A $28 million community improvements plan, known as Measure E was set in motion in 2009 to upgrade parks and construct community infrastructure in the City of Pleasant Hill (City). While the plan included some much-needed modernization for the City, it was also important to preserve city-defining trees in the process. These trees are treasured because of their historical, aesthetic, and biological values. The City had to plan early and well with the help of an ISA-certified arborist to successfully complete the project and meet preservation goals.
How the Plan Began
The residents of the City approved a bond measure to fund a new Senior Center, Community Center, Teen Center, and park upgrades. Park modernization projects had the highest potential impacts to trees. Several of the parks slated for upgrade are located within the City’s rich “urban forest”: an assemblage of mature trees that contribute to the City’s unique character and identity. The urban forest also provides important functions like shade, temperature regulation, air and water filtration, wildlife habitat, and visual aesthetics. Tree protection was a high project priority and this urban forest was necessarily incorporated early into project planning to responsibly preserve trees. Some “showcase” trees would even be focal points of the remodeled park and community buildings.
In order to design and plan a project with tree preservation in mind, existing trees were surveyed by an ISA-certified arborist. The survey located all trees with potential to be impacted by the park improvements, and evaluated baseline conditions like size, health, and structural condition of these trees. For Protected Trees – trees falling under the regulation of the City’s tree ordinance – additional baseline data were collected including estimated dollar values. Results of the arborist survey enabled the planning and design team to spot potential problem areas early in the process. Project plans are most flexible early in the process, and therefore any changes to plans are relatively simple and less costly.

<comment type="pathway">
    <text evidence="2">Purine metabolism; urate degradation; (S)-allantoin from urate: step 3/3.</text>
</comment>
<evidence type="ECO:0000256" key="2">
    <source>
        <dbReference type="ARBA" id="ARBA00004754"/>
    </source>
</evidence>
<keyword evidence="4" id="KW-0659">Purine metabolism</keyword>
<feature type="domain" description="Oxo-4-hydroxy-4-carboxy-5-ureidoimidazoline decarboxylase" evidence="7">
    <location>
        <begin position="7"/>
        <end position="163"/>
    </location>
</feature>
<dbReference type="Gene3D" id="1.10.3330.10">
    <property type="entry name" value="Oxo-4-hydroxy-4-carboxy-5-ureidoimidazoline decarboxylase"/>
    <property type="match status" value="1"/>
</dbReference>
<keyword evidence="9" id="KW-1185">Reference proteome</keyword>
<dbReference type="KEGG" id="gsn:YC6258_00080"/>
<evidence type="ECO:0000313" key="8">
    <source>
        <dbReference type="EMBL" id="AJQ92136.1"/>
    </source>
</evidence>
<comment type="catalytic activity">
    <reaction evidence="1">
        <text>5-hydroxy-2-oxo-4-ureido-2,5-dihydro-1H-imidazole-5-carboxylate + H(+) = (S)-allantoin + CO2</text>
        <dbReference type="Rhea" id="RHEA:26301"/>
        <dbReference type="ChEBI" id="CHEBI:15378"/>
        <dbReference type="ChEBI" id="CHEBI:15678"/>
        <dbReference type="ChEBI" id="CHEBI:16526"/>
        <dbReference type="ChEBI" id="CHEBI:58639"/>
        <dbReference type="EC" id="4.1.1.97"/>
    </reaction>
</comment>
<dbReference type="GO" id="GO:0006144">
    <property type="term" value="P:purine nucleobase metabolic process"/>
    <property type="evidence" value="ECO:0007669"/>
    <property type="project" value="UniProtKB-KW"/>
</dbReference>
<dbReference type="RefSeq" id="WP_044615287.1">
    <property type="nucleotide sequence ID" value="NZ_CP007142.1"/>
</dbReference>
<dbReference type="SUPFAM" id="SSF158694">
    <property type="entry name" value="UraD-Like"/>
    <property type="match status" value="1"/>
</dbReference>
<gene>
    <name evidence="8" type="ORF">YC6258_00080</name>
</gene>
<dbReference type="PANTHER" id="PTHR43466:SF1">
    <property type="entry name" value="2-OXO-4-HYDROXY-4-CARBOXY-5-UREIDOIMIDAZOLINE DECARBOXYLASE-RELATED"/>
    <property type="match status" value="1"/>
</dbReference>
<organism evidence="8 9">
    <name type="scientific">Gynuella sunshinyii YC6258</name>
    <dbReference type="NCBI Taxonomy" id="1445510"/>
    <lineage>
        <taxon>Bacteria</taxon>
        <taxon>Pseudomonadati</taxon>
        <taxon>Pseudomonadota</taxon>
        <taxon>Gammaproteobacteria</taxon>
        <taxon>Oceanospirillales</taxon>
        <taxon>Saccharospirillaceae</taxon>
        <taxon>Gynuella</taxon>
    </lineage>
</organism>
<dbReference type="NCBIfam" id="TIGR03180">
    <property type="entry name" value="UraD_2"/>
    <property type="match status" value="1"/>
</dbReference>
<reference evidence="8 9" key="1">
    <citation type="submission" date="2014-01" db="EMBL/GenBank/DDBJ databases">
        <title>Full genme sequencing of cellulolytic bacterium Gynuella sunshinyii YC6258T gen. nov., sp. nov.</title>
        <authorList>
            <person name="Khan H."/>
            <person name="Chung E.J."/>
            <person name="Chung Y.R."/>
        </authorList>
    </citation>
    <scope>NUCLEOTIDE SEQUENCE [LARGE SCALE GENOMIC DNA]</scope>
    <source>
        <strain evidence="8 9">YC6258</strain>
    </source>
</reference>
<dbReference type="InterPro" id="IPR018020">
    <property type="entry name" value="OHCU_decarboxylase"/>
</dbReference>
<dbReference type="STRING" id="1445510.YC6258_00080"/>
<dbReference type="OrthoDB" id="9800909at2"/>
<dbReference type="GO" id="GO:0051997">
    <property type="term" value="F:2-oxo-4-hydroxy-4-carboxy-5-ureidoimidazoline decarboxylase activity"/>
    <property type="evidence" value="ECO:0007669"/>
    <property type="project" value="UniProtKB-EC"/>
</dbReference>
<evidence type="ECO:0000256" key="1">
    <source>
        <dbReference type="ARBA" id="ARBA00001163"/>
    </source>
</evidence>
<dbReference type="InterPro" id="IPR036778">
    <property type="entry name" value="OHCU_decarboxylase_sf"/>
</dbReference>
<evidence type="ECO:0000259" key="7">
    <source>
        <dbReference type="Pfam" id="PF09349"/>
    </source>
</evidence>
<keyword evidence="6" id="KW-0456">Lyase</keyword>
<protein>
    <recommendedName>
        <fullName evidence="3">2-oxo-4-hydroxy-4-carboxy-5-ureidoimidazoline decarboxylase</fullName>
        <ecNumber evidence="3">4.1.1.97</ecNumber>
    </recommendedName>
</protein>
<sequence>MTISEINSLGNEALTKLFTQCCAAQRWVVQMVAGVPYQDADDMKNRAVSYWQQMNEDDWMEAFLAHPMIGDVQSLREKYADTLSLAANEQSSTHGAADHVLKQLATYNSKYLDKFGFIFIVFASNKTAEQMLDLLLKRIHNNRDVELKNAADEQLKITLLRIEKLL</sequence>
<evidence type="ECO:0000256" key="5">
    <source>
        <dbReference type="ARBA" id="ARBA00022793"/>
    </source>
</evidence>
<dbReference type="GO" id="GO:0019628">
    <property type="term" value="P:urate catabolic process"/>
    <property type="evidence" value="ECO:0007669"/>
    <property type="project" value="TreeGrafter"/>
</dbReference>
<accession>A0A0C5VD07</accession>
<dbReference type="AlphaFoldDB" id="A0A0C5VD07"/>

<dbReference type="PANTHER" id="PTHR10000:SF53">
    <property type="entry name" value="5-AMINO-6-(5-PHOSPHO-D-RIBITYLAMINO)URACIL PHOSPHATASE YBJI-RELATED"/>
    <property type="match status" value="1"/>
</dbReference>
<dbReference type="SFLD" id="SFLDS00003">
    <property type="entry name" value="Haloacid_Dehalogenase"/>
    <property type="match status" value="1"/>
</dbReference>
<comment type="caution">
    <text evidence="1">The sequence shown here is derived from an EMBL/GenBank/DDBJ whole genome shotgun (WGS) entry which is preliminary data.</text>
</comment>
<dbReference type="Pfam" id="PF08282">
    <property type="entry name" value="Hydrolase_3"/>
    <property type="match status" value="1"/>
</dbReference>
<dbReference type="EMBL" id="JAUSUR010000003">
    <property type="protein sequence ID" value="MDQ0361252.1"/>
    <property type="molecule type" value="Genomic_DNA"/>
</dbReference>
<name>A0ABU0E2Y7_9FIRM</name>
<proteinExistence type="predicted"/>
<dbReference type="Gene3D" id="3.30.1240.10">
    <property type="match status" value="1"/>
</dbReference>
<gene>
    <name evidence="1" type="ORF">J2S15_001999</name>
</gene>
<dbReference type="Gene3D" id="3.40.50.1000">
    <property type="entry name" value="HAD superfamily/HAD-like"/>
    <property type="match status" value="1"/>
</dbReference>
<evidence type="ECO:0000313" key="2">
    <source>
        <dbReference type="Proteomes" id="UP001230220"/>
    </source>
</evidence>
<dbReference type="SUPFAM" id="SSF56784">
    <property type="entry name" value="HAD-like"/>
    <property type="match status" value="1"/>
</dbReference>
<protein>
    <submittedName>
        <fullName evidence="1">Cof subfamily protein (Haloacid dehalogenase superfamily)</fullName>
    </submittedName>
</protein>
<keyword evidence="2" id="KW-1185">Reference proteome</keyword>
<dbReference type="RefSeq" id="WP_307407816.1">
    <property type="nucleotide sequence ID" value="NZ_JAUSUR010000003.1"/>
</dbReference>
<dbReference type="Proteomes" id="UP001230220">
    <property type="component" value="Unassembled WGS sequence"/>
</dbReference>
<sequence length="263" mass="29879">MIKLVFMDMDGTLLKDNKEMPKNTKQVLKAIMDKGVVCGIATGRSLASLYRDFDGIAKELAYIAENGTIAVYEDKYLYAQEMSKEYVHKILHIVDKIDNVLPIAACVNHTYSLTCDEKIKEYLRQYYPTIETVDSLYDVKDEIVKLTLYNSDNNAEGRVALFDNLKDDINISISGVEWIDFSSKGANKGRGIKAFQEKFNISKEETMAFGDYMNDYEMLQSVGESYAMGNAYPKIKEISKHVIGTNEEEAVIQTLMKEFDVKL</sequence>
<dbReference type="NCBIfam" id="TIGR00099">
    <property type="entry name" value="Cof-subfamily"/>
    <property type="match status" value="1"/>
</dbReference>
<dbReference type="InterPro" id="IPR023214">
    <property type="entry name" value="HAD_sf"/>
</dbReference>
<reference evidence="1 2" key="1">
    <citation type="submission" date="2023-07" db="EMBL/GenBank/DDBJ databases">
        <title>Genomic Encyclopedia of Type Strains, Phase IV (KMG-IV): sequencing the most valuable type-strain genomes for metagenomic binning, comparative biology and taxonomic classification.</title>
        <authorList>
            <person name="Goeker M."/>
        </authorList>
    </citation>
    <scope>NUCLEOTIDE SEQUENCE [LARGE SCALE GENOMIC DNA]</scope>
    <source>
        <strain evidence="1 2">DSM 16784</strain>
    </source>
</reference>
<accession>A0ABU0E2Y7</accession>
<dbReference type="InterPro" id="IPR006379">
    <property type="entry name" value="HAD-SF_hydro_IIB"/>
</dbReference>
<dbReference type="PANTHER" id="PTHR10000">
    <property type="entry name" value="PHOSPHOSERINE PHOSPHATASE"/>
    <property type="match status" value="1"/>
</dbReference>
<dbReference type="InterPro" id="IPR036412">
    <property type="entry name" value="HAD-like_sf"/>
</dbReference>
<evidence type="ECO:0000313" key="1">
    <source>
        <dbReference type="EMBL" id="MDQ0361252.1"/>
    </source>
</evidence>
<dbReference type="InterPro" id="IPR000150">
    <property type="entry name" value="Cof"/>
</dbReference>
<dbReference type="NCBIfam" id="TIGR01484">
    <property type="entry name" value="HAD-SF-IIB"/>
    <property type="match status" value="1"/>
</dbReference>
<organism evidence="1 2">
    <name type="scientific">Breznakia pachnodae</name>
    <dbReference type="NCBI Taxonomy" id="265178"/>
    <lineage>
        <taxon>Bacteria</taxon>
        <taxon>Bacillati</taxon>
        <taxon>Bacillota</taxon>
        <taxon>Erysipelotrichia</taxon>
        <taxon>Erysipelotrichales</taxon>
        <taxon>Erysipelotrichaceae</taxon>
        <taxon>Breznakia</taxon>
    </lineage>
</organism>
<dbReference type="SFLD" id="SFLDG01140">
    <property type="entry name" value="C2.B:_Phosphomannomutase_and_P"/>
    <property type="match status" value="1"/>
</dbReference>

ISA-Certified Arborist – Why Do They Matter?
ISA is the International Society of Arboriculture, and an ISA certification is designed to “help consumers identify qualified, knowledgeable tree care professionals” (ISA website). To become ISA-certified, a tree care professional must be trained and knowledgeable in all aspects of arboriculture and meet certain prerequisites. Requirements include three or more years of full-time, eligible work experience in arboriculture and/or a degree in an applicable field like forestry. A code of ethics for ISA-certified arborists strengthens the credibility and reliability of the certification.
The arborist collaborated with the planning and design teams to provide detailed tree protection measures all the way through construction. The specifications provide instructions to contractors – even on a tree-by-tree basis – who are tasked with tree protection in addition to their normal construction duties. A daily, on-site monitor ensured that tree protection measures were correctly put into place during construction. Monitoring not only enables a thorough record of tree-related actions and decisions made during construction, but also provides the opportunity to increase tree awareness by discussing tree protection with construction personnel.
In the End
Early and careful planning allowed the City to successfully preserve high priority trees within the landscape of their project. Keeping in mind that tree preservation is only deemed successful as the trees continue to thrive, the City set off on the right foot toward successful tree preservation through collaborative planning, design, and construction oversight.